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It can be daunting to try to verify the results of an oil flush. Particles as small as 2 microns can damage your equipment, but the human eye strains to see particles 30-40 microns in width. Besides super human eyesight or giant coke bottle glasses, we have six reliable ways you can personally verify your lube oil cleanliness. You should always use two types of verification; particle counts for microscopic contaminates and inspection media for particles visible to the naked eye.
1. Visual Inspection – While superhuman eyesight is required to see some particles, it is still a good idea to do a visual check. Using a 100-mesh screen (normally required by manufacturers), you can make sure nothing obvious is still running through your system.
2. Patch Kits – For quick checks and people who are okay with knowing they are in the ballpark instead of having a specific and reliable measurement, patch kits offer a fairly reliable and quick solution. Because they do leave room for human error, we recommend always backing up this method with laboratory testing (which can take longer).
3. Independent Lab Analysis – lab results are the most accurate way to know what precisely is happening with your lube oil. We work with an independent lab that returns results in 24 hours or less, but some analysis and labs can take longer. A patch kit for instant verification plus a sample sent off to the lab is always a way to have quick results now and peace of mind later with the certified lab results.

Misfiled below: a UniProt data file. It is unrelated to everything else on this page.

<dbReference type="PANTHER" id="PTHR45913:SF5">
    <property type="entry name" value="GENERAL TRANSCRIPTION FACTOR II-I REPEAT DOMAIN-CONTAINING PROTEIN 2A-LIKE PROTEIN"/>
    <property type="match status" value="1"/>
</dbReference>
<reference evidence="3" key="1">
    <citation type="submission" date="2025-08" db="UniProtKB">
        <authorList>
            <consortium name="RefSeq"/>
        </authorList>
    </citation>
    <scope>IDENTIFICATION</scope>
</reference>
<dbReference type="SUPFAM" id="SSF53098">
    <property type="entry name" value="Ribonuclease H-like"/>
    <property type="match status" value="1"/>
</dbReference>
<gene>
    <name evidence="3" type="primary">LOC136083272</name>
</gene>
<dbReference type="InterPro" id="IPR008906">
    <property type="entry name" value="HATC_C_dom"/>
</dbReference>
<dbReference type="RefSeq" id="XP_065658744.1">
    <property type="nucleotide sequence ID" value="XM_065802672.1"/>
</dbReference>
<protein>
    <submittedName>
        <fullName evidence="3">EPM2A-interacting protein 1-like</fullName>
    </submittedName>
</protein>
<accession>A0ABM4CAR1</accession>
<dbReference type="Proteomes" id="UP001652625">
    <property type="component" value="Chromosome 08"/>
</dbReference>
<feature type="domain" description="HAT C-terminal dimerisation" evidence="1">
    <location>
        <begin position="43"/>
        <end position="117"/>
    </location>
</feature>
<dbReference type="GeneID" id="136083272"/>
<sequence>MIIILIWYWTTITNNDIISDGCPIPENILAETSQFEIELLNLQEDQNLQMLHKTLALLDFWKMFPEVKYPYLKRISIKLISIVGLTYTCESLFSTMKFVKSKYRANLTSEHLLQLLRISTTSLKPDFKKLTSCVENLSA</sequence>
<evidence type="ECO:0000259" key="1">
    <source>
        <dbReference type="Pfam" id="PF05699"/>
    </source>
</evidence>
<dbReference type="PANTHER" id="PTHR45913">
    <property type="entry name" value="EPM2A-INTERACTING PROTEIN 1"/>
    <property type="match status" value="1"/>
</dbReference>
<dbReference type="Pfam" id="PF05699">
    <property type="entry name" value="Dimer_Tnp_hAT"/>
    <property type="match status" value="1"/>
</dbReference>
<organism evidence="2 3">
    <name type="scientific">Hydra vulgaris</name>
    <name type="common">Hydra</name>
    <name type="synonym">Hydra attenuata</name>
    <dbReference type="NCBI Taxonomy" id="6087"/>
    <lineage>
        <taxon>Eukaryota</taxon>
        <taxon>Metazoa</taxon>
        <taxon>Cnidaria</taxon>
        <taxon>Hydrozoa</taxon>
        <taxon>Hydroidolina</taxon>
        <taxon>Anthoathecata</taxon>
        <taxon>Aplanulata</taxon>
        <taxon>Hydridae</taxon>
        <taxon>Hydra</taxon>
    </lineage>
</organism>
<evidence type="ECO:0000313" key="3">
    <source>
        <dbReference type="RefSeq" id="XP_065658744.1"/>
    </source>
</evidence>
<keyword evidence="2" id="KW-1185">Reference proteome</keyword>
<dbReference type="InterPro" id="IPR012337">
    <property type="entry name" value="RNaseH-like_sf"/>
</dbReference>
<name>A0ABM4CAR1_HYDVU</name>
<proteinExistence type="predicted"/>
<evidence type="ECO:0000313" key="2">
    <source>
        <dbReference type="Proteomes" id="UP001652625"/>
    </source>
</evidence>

4. Portable Particle Counters – These are fast, reliable and great at identifying microscopic particles. You’ll want a unit that provides ISO and NAS cleanliness code counts. This is still a DYI solution, and false results can easily occur if the wrong type of particle counter is used for your application or you don’t check the calibration before each analysis. Our basic guide for selecting these is:
5.Strainers & Filters – strainers and filters offer tried and true ways to monitor your system for most particles but may miss microscopic contaminates. There are several choices when it comes to strainers, including:
5. Flange Screens (a.k.a. Slip Screens) – These are preferred by oil flush technicians, due to their ease of placement between flanges in gaskets with no disturbance to the piping or machinery. These screens are easily cleaned and reused repeatedly, especially during a flush. The drawback to slip screens is they can become clogged and back up fluid upstream or be destroyed.
Source: Larry B. Jordan